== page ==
Should you own stocks in retirement? Is it worth the risk?
Are we crazy to avoid stocks?
My husband and I are retired and living comfortably on income from Social Security, a pension and other sources. We own government bonds and have FDIC-insured deposits, but no stocks. A few financial advisers have suggested we invest in stocks, but we don’t want to take risks and lose sleep.
Crazy? No, I don’t think you’re crazy for wanting to enjoy your post-career life without constant anxiety about fluctuating stocks prices or having to worry that Brexit or some other political or financial upheaval might send the market into a nosedive that could decimate the value of your nest egg and disrupt your retirement.
And if you’re really sure you can live comfortably the rest of your life on Social Security, your pension and other assured income sources without dipping too deeply into your retirement investments, then I suppose you can make a reasonable case for avoiding stocks altogether.
For example, if you have $500,000 in savings and limit yourself to an initial withdrawal of 3%, or $15,000, and then increase subsequent annual draws for inflation, the chances that your nest egg will last at least 30 years are greater than 90% even if your savings are invested in a very conservative mix of 50% cash and 50% bonds, according to T. Rowe Price’s retirement income calculator.
But if you think you might have to draw more heavily on your retirement savings to maintain the retirement lifestyle you envision—or you just want to have more of a cushion to absorb unexpected expenses—then a no-stocks investment strategy may not be as trouble-free as seem to think.
Let’s say that instead of 3%, or $15,000, you need to draw an initial 4%, or $20,000, subsequently adjusted for inflation in order to maintain your standard of living. In that case, you could run into problems because a 50-50 mix of cash and bonds has less than a 50% chance of sustaining that higher level of withdrawals for 30 or more years. The simple fact is that if you’re going to be counting on your savings to fund a long retirement, a portfolio without stocks will have a hard time generating the returns needed to support anything other than very low levels of withdrawals, especially given today’s low-interest rates.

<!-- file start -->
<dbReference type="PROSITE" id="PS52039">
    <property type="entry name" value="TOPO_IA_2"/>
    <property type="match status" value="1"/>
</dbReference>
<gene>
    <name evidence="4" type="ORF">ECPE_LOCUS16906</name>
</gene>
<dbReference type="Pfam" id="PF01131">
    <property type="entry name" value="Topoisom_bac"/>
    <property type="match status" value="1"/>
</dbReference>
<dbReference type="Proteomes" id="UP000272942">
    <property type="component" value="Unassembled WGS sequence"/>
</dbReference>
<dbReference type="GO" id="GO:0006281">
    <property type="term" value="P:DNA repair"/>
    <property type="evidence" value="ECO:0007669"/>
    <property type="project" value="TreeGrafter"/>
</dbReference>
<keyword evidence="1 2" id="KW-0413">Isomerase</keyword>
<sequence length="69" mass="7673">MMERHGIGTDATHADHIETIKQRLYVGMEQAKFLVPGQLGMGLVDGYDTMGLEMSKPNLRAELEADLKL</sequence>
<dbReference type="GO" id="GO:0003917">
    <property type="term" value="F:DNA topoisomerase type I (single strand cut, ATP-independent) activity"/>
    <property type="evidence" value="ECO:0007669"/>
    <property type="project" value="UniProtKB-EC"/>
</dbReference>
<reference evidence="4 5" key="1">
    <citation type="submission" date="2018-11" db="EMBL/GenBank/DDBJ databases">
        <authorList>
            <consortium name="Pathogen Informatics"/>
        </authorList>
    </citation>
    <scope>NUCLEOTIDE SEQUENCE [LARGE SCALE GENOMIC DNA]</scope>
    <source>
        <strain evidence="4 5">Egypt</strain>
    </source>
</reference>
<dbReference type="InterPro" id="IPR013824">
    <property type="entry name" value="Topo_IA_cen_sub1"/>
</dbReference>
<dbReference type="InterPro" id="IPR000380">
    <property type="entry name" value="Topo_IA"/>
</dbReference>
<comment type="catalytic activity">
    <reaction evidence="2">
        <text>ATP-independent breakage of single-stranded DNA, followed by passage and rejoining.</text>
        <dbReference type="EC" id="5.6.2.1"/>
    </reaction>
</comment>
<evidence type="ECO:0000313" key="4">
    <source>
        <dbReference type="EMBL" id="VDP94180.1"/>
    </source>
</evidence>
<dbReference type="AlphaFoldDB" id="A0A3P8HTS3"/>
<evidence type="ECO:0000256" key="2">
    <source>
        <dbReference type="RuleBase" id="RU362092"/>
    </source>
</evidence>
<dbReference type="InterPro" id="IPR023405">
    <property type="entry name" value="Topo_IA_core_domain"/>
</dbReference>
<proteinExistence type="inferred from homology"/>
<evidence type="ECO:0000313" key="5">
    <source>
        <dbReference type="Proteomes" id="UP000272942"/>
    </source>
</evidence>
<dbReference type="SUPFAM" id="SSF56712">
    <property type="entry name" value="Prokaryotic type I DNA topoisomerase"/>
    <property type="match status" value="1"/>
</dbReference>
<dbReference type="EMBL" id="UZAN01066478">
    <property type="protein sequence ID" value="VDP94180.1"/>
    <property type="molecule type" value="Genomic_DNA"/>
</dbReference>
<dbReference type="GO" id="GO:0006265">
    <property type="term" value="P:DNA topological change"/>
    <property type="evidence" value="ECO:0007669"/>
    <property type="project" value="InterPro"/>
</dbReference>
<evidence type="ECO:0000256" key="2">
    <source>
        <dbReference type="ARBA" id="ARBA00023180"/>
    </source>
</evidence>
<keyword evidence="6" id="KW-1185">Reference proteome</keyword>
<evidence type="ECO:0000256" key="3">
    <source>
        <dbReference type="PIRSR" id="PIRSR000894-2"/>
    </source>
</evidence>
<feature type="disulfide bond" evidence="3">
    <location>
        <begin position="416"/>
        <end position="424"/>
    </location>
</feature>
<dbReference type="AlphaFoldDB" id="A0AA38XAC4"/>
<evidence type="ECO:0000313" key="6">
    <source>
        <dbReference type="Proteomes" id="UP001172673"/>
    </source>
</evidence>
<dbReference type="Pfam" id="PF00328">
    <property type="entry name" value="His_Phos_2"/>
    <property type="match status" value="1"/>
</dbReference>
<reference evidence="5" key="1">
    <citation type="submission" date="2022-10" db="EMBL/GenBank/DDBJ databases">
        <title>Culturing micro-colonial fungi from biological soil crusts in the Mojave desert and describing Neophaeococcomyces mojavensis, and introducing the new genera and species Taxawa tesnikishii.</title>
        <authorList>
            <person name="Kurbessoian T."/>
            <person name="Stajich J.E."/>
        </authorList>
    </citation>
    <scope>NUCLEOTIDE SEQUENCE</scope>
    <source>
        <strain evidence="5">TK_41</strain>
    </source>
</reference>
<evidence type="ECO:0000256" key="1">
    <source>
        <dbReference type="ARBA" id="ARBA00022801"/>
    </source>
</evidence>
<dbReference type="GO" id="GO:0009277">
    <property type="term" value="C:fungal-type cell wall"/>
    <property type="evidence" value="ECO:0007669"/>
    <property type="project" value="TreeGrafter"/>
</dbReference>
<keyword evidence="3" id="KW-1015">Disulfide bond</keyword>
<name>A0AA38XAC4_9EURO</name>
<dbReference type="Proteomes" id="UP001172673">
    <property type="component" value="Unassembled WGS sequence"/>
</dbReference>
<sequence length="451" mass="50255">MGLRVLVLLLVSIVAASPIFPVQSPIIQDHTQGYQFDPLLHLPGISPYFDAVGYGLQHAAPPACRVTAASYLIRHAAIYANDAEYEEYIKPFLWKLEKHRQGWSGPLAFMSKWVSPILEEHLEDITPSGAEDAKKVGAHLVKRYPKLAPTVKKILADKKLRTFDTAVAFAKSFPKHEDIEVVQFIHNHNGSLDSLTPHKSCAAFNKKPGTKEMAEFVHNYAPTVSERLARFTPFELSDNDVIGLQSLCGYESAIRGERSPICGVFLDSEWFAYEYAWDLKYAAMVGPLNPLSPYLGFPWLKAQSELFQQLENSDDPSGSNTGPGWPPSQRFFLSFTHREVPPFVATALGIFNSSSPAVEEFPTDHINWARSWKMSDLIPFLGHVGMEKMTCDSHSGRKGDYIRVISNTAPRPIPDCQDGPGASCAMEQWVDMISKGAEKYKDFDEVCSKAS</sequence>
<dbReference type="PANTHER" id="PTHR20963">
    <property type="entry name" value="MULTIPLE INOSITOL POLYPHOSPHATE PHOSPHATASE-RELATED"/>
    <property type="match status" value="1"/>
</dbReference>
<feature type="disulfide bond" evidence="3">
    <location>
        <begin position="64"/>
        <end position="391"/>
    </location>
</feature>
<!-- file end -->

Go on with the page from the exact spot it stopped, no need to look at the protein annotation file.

Fortunately, it’s not as if you really have to load up on stocks to improve the chances that your savings will last a long time. A 30% stocks-70% bonds portfolio—a mix I think many retirees would consider pretty tame—has roughly an 80% shot at supporting a 4% withdrawal rate for 30 or more years. And it’s not as if such a relatively modest stock stake is likely to expose you to catastrophic losses during severe market setbacks. In the financial crisis year of 2008, when the stocks lost more than 35% of their value, such a stocks-bonds allocation would have sustained a loss of less than 8%.
I totally get that not investing in stocks may allow you to sleep better at night. But before you abstain from equities, you might also want to consider what you may be giving up for a more restful slumber. Choosing to invest little or none of your retirement stash in stocks may give you more protection against dips and dives in the market. But the downside is that you’ll able to draw less each year from your nest egg over the course of a long retirement. Or you can look at the tradeoff a different way: the more money you need to withdraw each year from your savings to live a happy and rewarding retirement—and the more years you’ll have to make those withdrawals—the more you’ll likely need to invest at least a portion of your nest egg in stocks.
You can get an idea of how long your savings might last given various mixes of stocks, bonds and cash, different withdrawal rates and varying lengths of time in retirement by going to this retirement income calculator. That’s not to say that you should take these estimates as guarantees. They’re not; they’re projections. But by running several scenarios you can at least get a sense of whether the no-stocks strategy you’re considering enhances your retirement security or jeopardizes it.